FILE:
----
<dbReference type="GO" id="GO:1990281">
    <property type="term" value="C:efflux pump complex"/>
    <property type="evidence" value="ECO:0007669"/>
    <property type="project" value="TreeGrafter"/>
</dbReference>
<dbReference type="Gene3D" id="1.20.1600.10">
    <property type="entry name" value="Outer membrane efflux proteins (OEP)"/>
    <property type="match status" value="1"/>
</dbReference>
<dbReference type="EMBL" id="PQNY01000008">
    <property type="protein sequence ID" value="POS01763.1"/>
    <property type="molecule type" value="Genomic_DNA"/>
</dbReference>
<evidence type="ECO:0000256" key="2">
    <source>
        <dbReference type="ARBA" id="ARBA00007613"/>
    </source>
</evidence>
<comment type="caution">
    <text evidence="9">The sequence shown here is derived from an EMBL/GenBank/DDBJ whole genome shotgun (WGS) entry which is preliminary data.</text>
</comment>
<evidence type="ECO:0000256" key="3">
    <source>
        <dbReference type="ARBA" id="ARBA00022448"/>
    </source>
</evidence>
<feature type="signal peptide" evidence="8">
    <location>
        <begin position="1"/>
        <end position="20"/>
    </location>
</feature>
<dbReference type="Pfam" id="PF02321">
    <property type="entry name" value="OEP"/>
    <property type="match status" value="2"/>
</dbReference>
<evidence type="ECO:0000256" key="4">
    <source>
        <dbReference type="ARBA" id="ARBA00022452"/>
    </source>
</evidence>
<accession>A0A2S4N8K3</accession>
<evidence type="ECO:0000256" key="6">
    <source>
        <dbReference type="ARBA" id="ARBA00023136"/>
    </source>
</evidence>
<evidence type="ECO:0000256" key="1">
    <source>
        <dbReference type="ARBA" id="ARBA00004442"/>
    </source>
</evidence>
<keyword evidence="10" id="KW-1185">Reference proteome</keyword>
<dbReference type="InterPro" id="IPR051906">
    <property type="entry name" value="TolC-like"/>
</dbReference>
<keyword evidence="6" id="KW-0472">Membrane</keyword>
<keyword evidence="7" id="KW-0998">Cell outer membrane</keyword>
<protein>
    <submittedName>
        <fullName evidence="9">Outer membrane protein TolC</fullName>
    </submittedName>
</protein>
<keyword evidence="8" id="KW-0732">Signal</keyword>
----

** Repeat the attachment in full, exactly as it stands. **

<dbReference type="GO" id="GO:1990281">
    <property type="term" value="C:efflux pump complex"/>
    <property type="evidence" value="ECO:0007669"/>
    <property type="project" value="TreeGrafter"/>
</dbReference>
<dbReference type="Gene3D" id="1.20.1600.10">
    <property type="entry name" value="Outer membrane efflux proteins (OEP)"/>
    <property type="match status" value="1"/>
</dbReference>
<dbReference type="EMBL" id="PQNY01000008">
    <property type="protein sequence ID" value="POS01763.1"/>
    <property type="molecule type" value="Genomic_DNA"/>
</dbReference>
<evidence type="ECO:0000256" key="2">
    <source>
        <dbReference type="ARBA" id="ARBA00007613"/>
    </source>
</evidence>
<comment type="caution">
    <text evidence="9">The sequence shown here is derived from an EMBL/GenBank/DDBJ whole genome shotgun (WGS) entry which is preliminary data.</text>
</comment>
<evidence type="ECO:0000256" key="3">
    <source>
        <dbReference type="ARBA" id="ARBA00022448"/>
    </source>
</evidence>
<feature type="signal peptide" evidence="8">
    <location>
        <begin position="1"/>
        <end position="20"/>
    </location>
</feature>
<dbReference type="Pfam" id="PF02321">
    <property type="entry name" value="OEP"/>
    <property type="match status" value="2"/>
</dbReference>
<evidence type="ECO:0000256" key="4">
    <source>
        <dbReference type="ARBA" id="ARBA00022452"/>
    </source>
</evidence>
<accession>A0A2S4N8K3</accession>
<evidence type="ECO:0000256" key="6">
    <source>
        <dbReference type="ARBA" id="ARBA00023136"/>
    </source>
</evidence>
<evidence type="ECO:0000256" key="1">
    <source>
        <dbReference type="ARBA" id="ARBA00004442"/>
    </source>
</evidence>
<keyword evidence="10" id="KW-1185">Reference proteome</keyword>
<dbReference type="InterPro" id="IPR051906">
    <property type="entry name" value="TolC-like"/>
</dbReference>
<keyword evidence="6" id="KW-0472">Membrane</keyword>
<keyword evidence="7" id="KW-0998">Cell outer membrane</keyword>
<protein>
    <submittedName>
        <fullName evidence="9">Outer membrane protein TolC</fullName>
    </submittedName>
</protein>
<keyword evidence="8" id="KW-0732">Signal</keyword>